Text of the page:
There are endless ways of making summetime pasta with mouthwatering sauces because of the season's abundance of delicious fresh vegetables and spices.
Preparation Time: 30 minutes
Cooking Time: 1 hour
½ cup fresh basil
¼ cup olive oil
2 bell peppers (1 yellow, 1 green)
3 small zucchini
2 cups fresh tomatoes, cubed (or a 15-oz. can of diced tomatoes)
1 tablespoon fresh thyme
Salt and red pepper to taste
1 pound package shell pasta
¼ cup grated cheese
Bring a medium stockpot of water to a fast boil.
Peel, wash and dice the onion, wash and coarsely chop the basil.
In a medium skillet, sauté the onion and basil in the olive oil for 5 minutes at medium heat, stirring frequently.
Wash and cut the peppers in half; remove the seeds and white membranes. Cut them into 1½-inch squares. Add them to the skillet, cook at medium heat for 5 minutes, stirring frequently.
Wash the zucchini, remove both ends, cut them in ¼-inch wheels, add them to the skillet and continue cooking for 5 more minutes, stirring frequently.
Wash and cube the tomatoes, add them to the skillet with the red pepper and salt to taste. Cook on medium heat for 20 minutes, stirring occasionally. If it looks like it is drying add water ¼ cup at a time.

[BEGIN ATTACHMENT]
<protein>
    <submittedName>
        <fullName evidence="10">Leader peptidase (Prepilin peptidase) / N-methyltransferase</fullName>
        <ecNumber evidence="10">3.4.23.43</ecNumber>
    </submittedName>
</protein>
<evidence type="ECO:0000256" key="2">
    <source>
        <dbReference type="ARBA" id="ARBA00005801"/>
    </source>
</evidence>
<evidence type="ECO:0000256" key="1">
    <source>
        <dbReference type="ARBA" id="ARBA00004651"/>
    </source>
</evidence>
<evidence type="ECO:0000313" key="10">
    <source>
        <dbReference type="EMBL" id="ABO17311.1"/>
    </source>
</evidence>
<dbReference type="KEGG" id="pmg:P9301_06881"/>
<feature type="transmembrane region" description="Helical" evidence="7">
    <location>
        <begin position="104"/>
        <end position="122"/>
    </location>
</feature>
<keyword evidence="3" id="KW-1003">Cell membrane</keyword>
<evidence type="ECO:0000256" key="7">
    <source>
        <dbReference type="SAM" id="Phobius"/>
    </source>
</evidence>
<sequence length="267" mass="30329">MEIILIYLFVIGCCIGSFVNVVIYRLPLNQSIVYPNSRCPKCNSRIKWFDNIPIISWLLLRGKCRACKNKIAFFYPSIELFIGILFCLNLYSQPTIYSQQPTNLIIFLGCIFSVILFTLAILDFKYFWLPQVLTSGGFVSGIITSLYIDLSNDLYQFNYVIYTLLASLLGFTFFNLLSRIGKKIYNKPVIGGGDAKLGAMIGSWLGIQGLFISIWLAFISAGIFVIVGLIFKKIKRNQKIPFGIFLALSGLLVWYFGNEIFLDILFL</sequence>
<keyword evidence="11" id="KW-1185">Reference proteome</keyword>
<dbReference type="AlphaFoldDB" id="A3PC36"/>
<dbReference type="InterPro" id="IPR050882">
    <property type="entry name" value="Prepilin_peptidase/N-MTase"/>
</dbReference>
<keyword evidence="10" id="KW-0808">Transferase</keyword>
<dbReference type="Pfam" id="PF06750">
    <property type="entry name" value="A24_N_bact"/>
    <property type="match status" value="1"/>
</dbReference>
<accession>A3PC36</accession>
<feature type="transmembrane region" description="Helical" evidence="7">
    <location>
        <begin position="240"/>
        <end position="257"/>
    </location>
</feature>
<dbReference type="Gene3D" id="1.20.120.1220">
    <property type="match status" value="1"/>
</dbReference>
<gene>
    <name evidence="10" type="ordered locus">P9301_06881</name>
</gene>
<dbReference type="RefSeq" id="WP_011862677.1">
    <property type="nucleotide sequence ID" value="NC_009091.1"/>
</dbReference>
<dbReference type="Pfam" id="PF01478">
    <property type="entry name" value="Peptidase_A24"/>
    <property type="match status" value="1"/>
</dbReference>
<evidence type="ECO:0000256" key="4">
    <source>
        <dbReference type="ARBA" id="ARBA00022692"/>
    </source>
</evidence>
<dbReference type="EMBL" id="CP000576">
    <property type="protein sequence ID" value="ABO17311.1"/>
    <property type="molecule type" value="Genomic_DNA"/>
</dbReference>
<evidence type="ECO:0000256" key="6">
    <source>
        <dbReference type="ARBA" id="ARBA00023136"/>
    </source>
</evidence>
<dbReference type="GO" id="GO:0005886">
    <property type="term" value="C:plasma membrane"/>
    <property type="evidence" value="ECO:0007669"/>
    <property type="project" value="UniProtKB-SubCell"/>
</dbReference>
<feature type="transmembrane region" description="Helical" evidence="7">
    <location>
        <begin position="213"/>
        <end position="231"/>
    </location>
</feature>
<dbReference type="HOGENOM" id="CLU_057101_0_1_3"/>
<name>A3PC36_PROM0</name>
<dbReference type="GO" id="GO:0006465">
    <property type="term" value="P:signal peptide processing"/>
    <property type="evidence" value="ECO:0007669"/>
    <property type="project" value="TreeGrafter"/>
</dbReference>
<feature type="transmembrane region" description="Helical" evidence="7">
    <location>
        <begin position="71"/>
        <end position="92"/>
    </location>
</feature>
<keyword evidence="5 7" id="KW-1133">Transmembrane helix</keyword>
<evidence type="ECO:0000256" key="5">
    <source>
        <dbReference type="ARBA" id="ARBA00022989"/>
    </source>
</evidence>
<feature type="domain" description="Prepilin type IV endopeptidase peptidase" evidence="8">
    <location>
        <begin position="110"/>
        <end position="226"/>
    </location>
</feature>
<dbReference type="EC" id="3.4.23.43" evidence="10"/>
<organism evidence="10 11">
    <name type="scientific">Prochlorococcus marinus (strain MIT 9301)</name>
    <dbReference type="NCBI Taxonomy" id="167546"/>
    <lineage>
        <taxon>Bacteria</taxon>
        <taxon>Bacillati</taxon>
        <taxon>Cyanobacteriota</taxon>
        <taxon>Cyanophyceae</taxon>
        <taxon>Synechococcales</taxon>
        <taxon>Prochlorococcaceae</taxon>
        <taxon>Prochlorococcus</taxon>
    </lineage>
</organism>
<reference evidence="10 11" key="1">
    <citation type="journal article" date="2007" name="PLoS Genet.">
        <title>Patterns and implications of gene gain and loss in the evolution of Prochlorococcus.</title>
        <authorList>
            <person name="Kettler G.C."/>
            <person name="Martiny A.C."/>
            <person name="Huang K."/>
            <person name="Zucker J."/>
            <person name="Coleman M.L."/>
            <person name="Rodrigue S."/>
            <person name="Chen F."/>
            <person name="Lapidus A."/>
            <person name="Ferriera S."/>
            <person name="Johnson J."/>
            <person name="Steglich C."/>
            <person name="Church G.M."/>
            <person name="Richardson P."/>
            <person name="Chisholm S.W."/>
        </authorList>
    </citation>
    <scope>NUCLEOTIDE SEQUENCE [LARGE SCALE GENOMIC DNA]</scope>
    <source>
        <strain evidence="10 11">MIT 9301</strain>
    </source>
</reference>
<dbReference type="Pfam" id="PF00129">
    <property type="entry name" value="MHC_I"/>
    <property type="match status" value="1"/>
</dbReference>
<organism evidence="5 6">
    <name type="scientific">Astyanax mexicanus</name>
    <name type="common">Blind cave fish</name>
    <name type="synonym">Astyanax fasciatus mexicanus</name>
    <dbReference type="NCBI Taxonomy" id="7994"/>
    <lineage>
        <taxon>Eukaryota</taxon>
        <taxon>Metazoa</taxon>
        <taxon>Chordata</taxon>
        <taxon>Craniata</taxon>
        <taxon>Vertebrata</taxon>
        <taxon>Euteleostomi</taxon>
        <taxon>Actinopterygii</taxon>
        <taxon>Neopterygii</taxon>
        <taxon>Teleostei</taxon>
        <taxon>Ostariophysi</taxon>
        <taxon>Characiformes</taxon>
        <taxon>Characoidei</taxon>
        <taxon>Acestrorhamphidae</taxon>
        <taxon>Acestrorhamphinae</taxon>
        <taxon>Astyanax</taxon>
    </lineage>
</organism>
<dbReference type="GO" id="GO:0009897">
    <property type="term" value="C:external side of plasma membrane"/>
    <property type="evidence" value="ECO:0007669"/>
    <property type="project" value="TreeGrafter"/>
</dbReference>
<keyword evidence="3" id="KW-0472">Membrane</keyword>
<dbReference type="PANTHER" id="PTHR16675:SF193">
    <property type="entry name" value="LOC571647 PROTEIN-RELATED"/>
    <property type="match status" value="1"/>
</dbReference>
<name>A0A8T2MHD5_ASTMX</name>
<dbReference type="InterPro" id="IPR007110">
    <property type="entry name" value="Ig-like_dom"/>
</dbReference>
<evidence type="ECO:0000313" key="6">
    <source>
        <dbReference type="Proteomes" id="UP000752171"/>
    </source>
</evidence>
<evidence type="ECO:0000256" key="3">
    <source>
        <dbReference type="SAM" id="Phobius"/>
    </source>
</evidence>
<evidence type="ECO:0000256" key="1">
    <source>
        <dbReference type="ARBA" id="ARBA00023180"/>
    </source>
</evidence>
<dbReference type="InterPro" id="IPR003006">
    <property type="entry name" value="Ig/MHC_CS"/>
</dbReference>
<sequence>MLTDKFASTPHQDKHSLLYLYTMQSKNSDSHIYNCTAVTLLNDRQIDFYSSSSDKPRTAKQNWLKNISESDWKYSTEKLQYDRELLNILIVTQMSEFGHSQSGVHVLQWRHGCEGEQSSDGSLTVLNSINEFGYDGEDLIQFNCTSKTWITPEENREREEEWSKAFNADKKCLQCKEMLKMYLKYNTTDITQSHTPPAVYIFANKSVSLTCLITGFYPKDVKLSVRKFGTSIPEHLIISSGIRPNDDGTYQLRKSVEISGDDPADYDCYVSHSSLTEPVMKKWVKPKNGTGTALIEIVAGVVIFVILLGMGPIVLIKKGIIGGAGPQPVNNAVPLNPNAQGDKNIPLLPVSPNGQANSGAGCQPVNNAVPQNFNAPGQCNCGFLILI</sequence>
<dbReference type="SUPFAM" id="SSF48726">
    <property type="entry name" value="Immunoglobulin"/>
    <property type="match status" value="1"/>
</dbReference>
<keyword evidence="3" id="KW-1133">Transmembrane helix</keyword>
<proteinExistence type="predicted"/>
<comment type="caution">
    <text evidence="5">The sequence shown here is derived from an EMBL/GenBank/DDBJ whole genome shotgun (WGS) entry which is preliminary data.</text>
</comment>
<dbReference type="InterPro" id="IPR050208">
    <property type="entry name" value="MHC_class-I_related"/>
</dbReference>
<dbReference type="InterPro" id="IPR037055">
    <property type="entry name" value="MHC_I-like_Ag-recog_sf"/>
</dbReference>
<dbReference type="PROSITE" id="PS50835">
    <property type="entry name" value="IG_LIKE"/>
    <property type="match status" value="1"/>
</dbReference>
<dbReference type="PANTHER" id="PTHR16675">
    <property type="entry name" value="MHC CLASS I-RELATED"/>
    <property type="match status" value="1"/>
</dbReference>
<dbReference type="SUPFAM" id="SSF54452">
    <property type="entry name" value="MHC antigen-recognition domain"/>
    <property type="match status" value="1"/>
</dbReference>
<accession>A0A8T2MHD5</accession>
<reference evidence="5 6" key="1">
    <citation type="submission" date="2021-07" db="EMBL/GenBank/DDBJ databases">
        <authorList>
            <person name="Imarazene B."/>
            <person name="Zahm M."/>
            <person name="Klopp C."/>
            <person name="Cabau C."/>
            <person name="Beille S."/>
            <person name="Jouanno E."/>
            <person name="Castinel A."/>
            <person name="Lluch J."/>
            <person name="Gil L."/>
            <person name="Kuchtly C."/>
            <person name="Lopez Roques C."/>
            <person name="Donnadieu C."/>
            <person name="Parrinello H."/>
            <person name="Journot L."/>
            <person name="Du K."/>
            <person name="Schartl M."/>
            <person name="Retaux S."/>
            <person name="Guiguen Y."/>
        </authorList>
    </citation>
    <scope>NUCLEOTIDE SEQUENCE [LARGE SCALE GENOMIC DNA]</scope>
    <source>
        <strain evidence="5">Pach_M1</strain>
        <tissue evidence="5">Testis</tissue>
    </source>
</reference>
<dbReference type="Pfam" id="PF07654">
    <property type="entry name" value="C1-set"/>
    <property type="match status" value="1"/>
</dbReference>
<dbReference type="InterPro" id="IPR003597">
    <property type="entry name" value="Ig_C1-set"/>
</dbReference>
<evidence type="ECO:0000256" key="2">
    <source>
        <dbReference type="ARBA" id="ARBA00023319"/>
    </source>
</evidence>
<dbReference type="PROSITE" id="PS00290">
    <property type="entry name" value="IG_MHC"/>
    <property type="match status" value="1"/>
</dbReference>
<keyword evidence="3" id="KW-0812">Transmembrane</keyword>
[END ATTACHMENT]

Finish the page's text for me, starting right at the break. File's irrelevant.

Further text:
Add the pasta and salt to the boiling water and stir immediately. Cover the stockpot, and bring it back to a fast boil. Uncover it and cook according to the direction on the package or to the desired tenderness, stirring occasionally.
Drain the pasta, place it in a serving bowl, and pour the sauce over the top. Stir and serve hot with grated cheese.
For those who don't like the skins from the fresh tomatoes, chopping them smaller will make the skins less apparent in the sauce. One very easy way of peeling the tomatoes is to freeze them in a plastic bag about 3 to 4 hours before use. Immerse them in warm water, peel , cube and add them to the sauce. Substituting the canned tomatoes is a quick and easy fix, but there is no substitute for the fresh taste.
A long time ago my grandparents had a vegetable garden just at the other edge of the property opposite their house. Sometimes grandma would send us "all'orto" (to the vegetable garden) to get something she needed for her cooking. I remember we would have so much fun stealing the first cucumbers or the sweet peas or the fava beans. Most of the times we picked things too early, so Grandma would get "mad," or so she made us think, when she chased after us with a switch or complained to our parents as if we had committed the worst crimes.